“Looking ahead in 1994, bond yields surged another +100 [basis points] in the next 3.5 months,” writes Hyman. “Of course, the huge difference is that in 1994 fed funds were hiked +75bp during this period, and another +175bp by the end of the year.”
Needless to say, the situation in 2013 is drastically different from that in 1994.
“In sharp contrast, this year, there is no chance of a fed funds hike, and even with tapering, the Fed’s balance sheet will increase another +$450b, which could be viewed as equivalent to cutting the fed funds rate by roughly -50bp,” says Hyman.
Controlling The Implosion Of The Biggest Bond Bubble In History
Andy Haldane, Director of Financial Stability at the Bank of England, put it this way: “We’ve intentionally blown the biggest government bond bubble in history.” The bursting of that bubble was now a risk he felt “acutely,” and he saw “a disorderly reversion” of yields as the “biggest risk to global financial stability” [my take... Biggest Bond Bubble In History Is Turning Into Carnage].
Preventing that “disorderly reversion” of yields is the Fed’s job, in the eyes of Stumpf, Blankfein, Haldane, and all the others. The Fed should let the air out gradually to bring yields back to “normal.” So the Fed hasn’t actually changed course yet. It’s keeping short-term rates at near zero, and it’s still buying bonds. But it has started to talk about changing course – and the hissing sound from the deflating bond bubble has become deafening.
Long-term Treasuries went into a tailspin. The 10-year note had the worst week since June 2009, the days of the Financial Crisis; yields jumped 39 basis points (13 bps on Friday alone), to 2.55%. Up from 1.66% on May 2. And almost double from the silly 1.3% that it briefly bushed last August.
If entire global stock of gold went to $0 the losses would not equal the losses in the global bond market last week.
The Ripple Effect cannot be good from this!
BOND MARKETS IN FREFALL….CURRENTLY AT 2011 LEVEL
Deutsche Bank – If The Fed Is Concerned About Popping Its Asset Bubbles, It Is 15 Years Too Late
… proves that an actual exit by the Fed and the world’s central banks is now impossible, & that the “discounting” market as described in Finance 101 textbooks, is now long dead.
The Trigger Has Been Pulled And The Slaughter Of The Bonds Has Begun
Over the last several years, reckless bond buying by the Federal Reserve has forced yields down to absolutely ridiculous levels. For example, it simply is not rational to lend the U.S. government money at less than 3 percent when the real rate of inflation is somewhere up around 8 to 10 percent. But when he originally announced the quantitative easing program, Federal Reserve Chairman Ben Bernanke said that he intended to force interest rates to go down, and lots of bond investors made a lot of money riding the bubble that Bernanke created. But now that Bernanke has indicated that the bond buying will be coming to an end, investors are going into panic mode and the bond bubble is starting to burst. One hedge fund executive told CNBC that the “feeling you are getting out there is that people are selling first and asking questions later”. And the yield on 10 year U.S. Treasuries just keeps going up. Today it closed at 2.59 percent, and many believe that it is going to go much higher unless the Fed intervenes. If the Fed does not intervene and allows the bubble that it has created to burst, we are going to see unprecedented carnage.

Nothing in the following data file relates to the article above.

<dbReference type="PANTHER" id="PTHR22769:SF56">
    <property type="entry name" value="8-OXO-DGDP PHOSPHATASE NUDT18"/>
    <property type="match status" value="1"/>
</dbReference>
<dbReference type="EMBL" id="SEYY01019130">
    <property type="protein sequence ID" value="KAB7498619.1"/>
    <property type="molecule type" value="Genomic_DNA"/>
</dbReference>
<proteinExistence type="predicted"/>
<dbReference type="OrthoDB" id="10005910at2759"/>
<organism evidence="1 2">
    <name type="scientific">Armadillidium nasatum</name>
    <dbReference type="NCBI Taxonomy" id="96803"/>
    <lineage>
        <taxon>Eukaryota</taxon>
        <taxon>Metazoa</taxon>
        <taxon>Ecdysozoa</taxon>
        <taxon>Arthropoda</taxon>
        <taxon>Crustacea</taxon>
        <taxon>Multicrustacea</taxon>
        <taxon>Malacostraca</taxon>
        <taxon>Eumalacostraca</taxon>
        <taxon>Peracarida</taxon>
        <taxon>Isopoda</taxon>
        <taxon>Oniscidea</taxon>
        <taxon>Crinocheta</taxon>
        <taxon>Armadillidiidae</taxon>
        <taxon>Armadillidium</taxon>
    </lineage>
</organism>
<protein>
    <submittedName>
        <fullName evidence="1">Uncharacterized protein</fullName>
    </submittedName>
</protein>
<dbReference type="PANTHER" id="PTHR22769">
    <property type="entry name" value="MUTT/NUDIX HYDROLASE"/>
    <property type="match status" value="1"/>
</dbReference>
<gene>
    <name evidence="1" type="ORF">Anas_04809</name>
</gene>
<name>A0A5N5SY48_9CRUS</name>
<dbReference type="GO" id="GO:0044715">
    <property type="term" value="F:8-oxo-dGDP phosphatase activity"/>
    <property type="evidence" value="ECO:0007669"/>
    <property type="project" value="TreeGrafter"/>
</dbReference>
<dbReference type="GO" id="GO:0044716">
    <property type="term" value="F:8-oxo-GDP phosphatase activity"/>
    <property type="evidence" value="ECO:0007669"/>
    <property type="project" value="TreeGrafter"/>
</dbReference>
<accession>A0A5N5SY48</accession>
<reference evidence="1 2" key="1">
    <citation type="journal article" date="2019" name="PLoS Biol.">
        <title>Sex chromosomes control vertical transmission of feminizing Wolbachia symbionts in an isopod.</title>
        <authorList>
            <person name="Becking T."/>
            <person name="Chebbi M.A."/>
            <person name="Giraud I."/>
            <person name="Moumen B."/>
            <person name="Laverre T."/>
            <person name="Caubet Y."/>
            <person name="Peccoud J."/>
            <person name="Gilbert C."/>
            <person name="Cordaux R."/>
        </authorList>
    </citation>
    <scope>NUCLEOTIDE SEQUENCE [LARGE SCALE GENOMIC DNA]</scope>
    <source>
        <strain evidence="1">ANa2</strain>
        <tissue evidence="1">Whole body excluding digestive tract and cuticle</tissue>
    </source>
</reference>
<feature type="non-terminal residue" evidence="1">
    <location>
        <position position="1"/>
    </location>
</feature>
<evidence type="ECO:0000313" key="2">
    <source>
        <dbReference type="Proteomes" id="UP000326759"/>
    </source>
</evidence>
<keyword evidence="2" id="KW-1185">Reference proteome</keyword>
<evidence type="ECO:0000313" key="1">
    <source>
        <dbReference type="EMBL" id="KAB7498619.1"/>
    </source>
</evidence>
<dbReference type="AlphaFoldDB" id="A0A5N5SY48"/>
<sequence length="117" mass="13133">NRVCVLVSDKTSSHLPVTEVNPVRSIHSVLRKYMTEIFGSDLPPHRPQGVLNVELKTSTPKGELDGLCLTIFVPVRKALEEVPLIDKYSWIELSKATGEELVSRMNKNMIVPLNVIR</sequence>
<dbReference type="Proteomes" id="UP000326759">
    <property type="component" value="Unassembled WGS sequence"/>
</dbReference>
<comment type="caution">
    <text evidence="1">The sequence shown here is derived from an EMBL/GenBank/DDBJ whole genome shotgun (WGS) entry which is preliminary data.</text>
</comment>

Markets tend to fall faster than they rise. And now that Bernanke has triggered a sell-off in bonds, things are moving much faster than just about anyone anticipated…
Wall Street never thought it would be this bad.
Over the last two months, and particularly over the last two weeks, investors have been exiting their bond investments with unexpected ferocity, moves that continued through Monday.
A bond sell-off has been anticipated for years, given the long run of popularity that corporate and government bonds have enjoyed. But most strategists expected that investors would slowly transfer out of bonds, allowing interest rates to slowly drift up.
Instead, since the Federal Reserve chairman, Ben S. Bernanke, recently suggested that the strength of the economic recovery might allow the Fed to slow down its bond-buying program, waves of selling have convulsed the markets.